OLN's coverage of the Tour de France cycling race could see a ratings spike tonight and through the weekend as news of U.S. rider Floyd Landis' resurgence filters through the Web. If you don't want to know the latest Tour results, don't read on--just watch the Thursday-night coverage.
Landis, one of the favorites for this year's Tour in the wake of seven-time champ Lance Armstrong's retirement, held the yellow jersey of the race leader going into Wednesday's stage in the Alps but faltered badly on the last climb and lost over 10 minutes to the field, slipping from first to 11th overall. In Thursday's stage, however, Flandis rebounded with a heroic stage win, leaving the pack early on a solo breakaway and gaining back almost all of his eight-minute-plus deficit. Landis now lies a close third, merely 30 seconds behind leader Oscar Pereiro of Spain.
Landis' comeback leaves the Tour up for grabs heading into the race's last three stages. With an easy stage slated for Friday and the usual ceremonial ride into Paris scheduled for the finish Sunday, the final individual time trial on Saturday morning, which will be carried live by OLN starting at 8:30 EST, should decide the outcome of the 2006 Tour. Landis, a strong time-trial rider, has a good chance to make it eight years in a row for the U.S. and become the third American, behind three-time winner Greg LeMond and Armstrong, to win the Tour de France.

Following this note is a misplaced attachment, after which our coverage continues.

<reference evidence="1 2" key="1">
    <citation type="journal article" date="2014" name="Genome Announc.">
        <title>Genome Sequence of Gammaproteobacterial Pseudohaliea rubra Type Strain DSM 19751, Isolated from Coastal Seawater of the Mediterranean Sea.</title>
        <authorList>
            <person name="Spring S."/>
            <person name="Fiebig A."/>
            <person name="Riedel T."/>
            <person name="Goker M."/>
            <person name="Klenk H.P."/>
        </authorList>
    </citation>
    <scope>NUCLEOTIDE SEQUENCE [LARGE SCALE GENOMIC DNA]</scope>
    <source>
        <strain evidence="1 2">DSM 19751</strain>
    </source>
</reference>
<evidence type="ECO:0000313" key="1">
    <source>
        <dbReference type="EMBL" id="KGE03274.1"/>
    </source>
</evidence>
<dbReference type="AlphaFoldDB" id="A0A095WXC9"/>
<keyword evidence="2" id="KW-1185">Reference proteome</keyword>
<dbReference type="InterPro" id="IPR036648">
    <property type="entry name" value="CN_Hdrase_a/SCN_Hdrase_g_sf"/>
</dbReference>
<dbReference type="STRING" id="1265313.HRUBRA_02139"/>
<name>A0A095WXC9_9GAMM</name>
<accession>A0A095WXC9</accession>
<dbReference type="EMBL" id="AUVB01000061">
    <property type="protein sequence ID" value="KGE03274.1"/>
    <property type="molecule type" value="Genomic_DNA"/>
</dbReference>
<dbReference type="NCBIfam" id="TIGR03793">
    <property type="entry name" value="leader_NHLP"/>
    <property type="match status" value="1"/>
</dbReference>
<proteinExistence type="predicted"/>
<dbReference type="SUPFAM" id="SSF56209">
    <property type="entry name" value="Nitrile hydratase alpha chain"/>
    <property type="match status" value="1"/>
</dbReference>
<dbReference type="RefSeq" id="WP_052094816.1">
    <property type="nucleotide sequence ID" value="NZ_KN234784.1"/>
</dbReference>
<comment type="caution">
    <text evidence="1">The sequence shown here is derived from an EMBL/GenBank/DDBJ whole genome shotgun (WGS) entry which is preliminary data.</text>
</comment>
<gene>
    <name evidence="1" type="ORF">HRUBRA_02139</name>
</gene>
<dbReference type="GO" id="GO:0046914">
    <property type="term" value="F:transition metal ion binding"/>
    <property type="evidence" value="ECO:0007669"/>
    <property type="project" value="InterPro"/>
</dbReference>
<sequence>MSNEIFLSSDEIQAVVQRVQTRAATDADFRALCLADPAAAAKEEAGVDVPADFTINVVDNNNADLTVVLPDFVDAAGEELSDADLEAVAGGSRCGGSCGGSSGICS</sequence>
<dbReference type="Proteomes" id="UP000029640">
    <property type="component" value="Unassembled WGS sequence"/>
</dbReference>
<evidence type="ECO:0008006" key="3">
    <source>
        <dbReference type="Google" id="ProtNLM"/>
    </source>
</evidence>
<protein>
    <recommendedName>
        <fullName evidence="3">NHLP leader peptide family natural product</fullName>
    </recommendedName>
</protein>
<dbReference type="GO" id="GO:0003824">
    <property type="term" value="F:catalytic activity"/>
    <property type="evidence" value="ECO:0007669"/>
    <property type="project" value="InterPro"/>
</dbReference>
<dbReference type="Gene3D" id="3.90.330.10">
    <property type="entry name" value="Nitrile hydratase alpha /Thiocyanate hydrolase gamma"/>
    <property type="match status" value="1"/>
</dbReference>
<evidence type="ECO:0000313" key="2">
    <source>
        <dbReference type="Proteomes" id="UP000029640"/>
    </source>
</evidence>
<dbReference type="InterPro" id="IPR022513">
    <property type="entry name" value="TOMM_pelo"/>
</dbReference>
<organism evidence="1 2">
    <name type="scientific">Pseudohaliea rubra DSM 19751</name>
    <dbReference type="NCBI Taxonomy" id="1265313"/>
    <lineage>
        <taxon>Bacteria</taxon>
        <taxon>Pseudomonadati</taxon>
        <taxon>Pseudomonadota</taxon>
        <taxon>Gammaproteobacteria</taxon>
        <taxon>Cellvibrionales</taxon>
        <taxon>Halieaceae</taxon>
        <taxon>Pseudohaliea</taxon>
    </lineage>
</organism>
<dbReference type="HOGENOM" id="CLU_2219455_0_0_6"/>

OLN has had exclusive live U.S. broadcast rights to the Tour since 2001 (CBS does a taped weekend wrapup show on the race) and enjoyed the mass appeal of cancer survivor Armstrong's annual marches to victory. But OLN's ratings for the first week of the 2006 Tour were down 50% compared to 2005, when Armstrong was chasing his seventh title. Ratings this week have been on a similar pacing, says OLN spokesperson Amy Phillips, though the network has seen "slight bumps" during several mountain stages in the Alps. Part of that ratings increase can be attributed to Flandis being either in or near the lead during those stages, and the rest can be ascribed to cycling aficionados knowing that the mountain stages are the most critical days of the Tour, says Phillips.
OLN is careful to run promos that tease each evening's rebroadcast without giving away the day's results, and will continue to do so with Landis back in contention.
"Our promos are very topical," says Phillips, who notes that promos have been undergoing constant tweaking due to the topsy-turvy standings of this year's Tour.